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The 20 greatest albums of 1979


The Clash, London Calling
The Clash, London Calling
Michael Jackson, Off the Wall
Sister Sledge, We Are Family

By Graeme Ross

It was a real blockbuster of a year for music. Graeme Ross chooses his 20 best LPs... but who's at the top of his chart?

20.  Joe Jackson - I'm the Man

This album from the classically trained Jackson included a couple of striking ballads Amateur Hour and It's Different For Girls which proved a natural follow-up single to Is She Really Going Out With Him? However, two albums into his career, Jackson was already moving on, and he wouldn't sound quite like this ever again.

19. Ry Cooder - Bop Til You Drop

The first digitally recorded album by a major label continued musicologist Cooder's journey through the history of American roots music which began at the start of the decade with his self-titled debut album. Mostly concentrating on lesser-known 1950s and '60s rhythm and blues and soul, Bop Til You Drop includes a fine Elvis cover (Little Sister) and an instrumental version of Ike and Tina Turner's I Think It's Going to Work Out Fine.

18. Sister Sledge - We Are Family

Typecast as serial underachievers, the four sisters from Philadelphia became one of many acts to benefit from the patronage of Nile Rodgers and Bernard Edwards when the duo applied the Chic Midas touch to their third album. The result was a record full of disco classics, including four hit singles, Lost in Music, He's the Greatest Dancer, Thinking of You and the epic title track.

17. Marianne Faithfull - Broken English

The album on which Faithfull, her once purest of crystalline voices ravaged by laryngitis and years of drug abuse, reinvented herself as a smokey-voiced chronicler of the dark side of life. Many of the songs could be viewed as partly autobiographical, particularly her warm cover of The Ballad of Lucy Jordan.

16. The Jam - Setting Sons

The follow up to All Mod Cons found the Jam well on their way to becoming the biggest band in the country with Paul Weller establishing himself as the natural successor to Ray Davies as the foremost commentator on British society's ills. Setting Sons provided the Jam with their first top 10 single with The Eton Rifles, a scathing critique of Britain's class divisions.

15. AC/DC - Highway to Hell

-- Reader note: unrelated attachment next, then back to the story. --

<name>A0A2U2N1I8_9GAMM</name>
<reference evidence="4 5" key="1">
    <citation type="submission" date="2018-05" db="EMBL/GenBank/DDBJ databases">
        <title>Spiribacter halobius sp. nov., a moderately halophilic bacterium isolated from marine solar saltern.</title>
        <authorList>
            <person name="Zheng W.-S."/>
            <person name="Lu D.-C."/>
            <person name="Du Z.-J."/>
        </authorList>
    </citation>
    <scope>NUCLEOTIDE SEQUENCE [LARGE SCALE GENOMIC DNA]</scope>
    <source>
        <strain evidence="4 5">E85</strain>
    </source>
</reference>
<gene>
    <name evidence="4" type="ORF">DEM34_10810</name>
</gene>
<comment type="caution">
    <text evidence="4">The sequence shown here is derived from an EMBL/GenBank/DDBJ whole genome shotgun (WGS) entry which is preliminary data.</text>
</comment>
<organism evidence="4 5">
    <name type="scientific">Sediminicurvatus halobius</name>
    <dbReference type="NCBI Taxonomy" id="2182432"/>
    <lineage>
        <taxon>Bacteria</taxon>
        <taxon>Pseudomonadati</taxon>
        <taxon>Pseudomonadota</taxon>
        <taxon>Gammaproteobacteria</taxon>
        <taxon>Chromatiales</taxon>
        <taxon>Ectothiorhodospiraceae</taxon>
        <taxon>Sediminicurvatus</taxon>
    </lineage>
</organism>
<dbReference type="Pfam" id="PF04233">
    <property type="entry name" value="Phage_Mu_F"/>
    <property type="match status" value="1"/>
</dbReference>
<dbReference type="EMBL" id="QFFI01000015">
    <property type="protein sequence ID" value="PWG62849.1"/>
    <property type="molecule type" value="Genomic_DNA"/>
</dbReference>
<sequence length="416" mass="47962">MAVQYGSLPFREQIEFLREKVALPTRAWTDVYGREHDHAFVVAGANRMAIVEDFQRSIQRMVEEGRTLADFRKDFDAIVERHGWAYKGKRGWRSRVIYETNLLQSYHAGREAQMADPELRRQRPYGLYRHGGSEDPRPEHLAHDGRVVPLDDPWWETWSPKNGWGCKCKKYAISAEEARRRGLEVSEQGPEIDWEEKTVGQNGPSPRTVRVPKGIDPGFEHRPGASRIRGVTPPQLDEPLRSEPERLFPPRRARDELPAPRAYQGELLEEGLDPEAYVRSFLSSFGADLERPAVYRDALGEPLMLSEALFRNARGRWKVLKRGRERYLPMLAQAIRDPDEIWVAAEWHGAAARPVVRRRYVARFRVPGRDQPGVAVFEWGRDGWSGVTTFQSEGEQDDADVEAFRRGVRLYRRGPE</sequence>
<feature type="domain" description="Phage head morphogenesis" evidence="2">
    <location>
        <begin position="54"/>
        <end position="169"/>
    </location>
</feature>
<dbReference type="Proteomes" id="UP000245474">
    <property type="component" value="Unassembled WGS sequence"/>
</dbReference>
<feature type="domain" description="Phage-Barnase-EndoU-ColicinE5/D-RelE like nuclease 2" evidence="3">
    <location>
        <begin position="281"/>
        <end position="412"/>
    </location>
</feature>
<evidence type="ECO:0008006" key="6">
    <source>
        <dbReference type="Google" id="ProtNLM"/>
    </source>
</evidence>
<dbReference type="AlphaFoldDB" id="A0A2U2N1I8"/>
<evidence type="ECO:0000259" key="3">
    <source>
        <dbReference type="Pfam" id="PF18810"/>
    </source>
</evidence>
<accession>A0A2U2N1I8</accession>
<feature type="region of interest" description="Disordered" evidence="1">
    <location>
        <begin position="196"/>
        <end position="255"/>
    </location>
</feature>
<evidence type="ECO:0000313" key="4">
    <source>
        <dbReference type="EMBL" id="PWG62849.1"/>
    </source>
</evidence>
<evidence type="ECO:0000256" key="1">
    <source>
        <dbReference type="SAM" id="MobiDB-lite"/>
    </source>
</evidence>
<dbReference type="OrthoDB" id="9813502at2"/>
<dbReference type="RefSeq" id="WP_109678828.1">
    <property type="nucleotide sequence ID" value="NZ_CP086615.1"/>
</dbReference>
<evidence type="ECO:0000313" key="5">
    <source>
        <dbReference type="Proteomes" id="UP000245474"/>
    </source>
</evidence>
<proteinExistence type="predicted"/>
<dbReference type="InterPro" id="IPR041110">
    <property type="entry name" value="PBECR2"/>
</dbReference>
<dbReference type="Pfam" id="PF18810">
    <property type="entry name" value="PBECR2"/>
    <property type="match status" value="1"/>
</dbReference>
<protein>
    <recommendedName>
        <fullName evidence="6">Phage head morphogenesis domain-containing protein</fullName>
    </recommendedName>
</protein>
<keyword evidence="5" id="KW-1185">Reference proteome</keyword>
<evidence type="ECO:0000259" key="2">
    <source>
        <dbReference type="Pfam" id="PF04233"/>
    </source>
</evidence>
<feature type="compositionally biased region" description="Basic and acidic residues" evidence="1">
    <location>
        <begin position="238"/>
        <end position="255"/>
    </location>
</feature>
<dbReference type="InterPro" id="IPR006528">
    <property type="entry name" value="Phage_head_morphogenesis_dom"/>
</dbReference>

The last AC/DC album to feature original frontman Bon Scott proved to be their breakthrough record and its success owed much to Mutt Lange's production. Monstrous riffs abound on essential AC/DC tracks such as Beating Around the Bush, Touch Too Much, Girls Got Rhythm and the legendary title track, the definitive life on the road anthem.

14. Tom Petty and the Heartbreakers - Damn the Torpedoes

The dazzling 1-2-3 thrust of Refugee, Here Comes My Girl and Even the Losers gets this terrific album, arguably Tom Petty's best, off to a flyer, and the quality barely drops thereafter.

13. Public Image Ltd - Metal Box

John Lydon's modal mix of dub, reggae and noise rock garnered ecstatic reviews on release and 40 years on remains an enduring example of his unique vision.

12. Van Morrison - Into the Music

Van had taken a three-year sabbatical after 1974's superb Veedon Fleece and returned with a couple of middling albums, A Period of Transition and Wavelength. Into the Music was a stunning return to form. There's no Moaning Boy Blues, rather a celebratory tone permeates the album and Van looks forward to the spiritual route he would take on his next albums, Common One and Beautiful Vision, on the uplifting Bright Side of the Road and Full Force Gale.

11. The Specials - The Specials

The band's slices of social commentary lit up the singles charts, with Message to You, Rudy and Too Much Too Young. The rest of the album follows the same compelling formula: a fusion of punk energy and Sixties ska and reggae.

10. Elvis Costello - Armed Forces